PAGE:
As I always do–I post our news after I have returned from the mission in Niger. (security reasons) I am sitting in the Paris airport for a few hours so I might as well get started.
After the same looooonnnnnngggg trip from LA to Agadez that I have done for 25 years I arrived at my house in Agadez where Djado greeted me with delight–I don’t know how he remembers me when I’m only at the house a few weeks a year, but he seems to.
I start to prepare for the arrival of Dr. Becky, her mid wife sister Pat and a new volunteer this year—Alissa Everett, a photographer, living in Nairobi who will be an interpreter. So many languages are spoken in our program and no one but me has known both English and French. This will take a big job off my hands leaving me free to do the things I had previously done—often in the middle of the night to handle the logistical stuff—making sure everything and everyone is there—buying supplies, arranging and paying salaries, per diems, military and other security, dealing with personnel and always listening to all the new project proposals that come in every year.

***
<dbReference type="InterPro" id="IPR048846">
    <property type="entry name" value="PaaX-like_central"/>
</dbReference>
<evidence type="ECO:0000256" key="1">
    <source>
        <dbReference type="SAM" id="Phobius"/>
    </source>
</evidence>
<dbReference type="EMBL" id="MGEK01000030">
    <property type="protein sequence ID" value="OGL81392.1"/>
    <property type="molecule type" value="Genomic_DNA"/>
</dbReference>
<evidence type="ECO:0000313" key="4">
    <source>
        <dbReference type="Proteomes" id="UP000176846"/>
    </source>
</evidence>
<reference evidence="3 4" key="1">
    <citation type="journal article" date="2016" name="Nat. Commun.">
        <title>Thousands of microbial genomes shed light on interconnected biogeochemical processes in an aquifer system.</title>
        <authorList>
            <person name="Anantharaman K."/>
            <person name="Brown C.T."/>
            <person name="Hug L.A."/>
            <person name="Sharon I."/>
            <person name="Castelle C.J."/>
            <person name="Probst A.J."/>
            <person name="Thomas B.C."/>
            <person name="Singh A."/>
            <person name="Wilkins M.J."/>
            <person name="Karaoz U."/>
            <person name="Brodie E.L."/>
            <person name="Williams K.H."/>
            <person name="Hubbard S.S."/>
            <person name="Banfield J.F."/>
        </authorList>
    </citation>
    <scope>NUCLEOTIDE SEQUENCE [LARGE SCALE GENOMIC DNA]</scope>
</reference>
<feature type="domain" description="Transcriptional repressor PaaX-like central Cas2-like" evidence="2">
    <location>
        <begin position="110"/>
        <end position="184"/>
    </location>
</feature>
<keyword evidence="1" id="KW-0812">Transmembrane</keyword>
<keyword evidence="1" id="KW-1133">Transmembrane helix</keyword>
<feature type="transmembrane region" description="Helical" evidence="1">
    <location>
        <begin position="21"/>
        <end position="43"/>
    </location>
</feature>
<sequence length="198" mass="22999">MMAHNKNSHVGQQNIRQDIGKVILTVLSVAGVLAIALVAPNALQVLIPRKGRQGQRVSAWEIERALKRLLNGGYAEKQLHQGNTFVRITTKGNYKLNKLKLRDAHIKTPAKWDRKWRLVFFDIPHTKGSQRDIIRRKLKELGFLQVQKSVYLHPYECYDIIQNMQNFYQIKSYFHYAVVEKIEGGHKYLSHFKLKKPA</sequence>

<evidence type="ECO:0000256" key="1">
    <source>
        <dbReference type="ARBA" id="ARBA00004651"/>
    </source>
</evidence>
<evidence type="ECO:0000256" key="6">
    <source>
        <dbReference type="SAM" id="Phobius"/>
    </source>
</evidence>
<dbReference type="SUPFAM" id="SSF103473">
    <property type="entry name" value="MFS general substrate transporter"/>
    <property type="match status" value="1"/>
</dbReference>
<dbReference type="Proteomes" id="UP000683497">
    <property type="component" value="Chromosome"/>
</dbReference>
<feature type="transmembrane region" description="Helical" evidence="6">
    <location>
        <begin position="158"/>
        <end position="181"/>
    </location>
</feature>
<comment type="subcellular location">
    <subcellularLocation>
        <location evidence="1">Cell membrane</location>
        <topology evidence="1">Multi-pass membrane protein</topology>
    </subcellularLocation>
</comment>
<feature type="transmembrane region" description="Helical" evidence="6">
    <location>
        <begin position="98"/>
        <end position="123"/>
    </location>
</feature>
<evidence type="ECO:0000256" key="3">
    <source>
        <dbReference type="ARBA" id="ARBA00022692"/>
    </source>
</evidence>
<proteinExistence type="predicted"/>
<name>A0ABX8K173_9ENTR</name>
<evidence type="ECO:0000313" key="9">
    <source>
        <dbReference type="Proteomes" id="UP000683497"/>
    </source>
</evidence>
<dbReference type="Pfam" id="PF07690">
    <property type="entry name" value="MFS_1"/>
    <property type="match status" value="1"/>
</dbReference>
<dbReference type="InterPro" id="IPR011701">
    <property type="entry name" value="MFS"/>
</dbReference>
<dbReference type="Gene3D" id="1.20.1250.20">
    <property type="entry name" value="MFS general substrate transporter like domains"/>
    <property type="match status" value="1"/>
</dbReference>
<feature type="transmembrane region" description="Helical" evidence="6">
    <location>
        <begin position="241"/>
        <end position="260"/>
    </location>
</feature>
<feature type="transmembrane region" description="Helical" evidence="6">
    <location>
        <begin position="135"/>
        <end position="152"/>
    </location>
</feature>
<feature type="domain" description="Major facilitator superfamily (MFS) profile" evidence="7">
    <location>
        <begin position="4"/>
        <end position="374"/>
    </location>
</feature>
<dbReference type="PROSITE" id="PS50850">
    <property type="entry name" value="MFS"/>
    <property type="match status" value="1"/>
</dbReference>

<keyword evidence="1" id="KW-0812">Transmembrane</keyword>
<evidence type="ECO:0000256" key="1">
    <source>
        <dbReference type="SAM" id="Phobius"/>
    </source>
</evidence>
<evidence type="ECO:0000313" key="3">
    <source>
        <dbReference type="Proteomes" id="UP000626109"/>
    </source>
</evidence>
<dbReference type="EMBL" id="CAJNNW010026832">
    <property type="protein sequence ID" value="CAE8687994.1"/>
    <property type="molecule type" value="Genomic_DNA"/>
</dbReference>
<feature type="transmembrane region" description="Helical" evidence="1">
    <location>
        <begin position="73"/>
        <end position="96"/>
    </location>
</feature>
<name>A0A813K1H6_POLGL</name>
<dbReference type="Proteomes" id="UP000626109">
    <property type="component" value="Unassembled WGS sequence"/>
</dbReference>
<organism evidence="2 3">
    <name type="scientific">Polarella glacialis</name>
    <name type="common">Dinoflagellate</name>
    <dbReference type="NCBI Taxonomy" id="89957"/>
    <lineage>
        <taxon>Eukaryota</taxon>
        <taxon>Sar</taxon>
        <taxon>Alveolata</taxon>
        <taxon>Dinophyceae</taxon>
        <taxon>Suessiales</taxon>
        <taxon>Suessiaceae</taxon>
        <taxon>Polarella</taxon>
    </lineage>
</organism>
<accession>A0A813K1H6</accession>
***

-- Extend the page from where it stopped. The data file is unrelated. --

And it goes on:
We had no lost bags, no late or cancelled flights and most amazingly no trouble at customs. We have learned that in spite of all the authorization letters we have, one is never assured of a smooth entry with customs officials depending so often on bribes. We bring in medicine donated by Direct Relief International, Medicine Shoppe in Ojai and many supplies purchased by the Nomad Foundation thanks to you–our supporters.
The United Nations flight to Agadez went as scheduled even though it often does not. We bought our tickets three weeks before the flights, the next week the schedule completely changed which made our return for our International departure flights uncertain…so what else is new. As soon as they arrived via the UN flight we headed out to Tamesna–center for nomadic life where phase one of the matrone training takes place.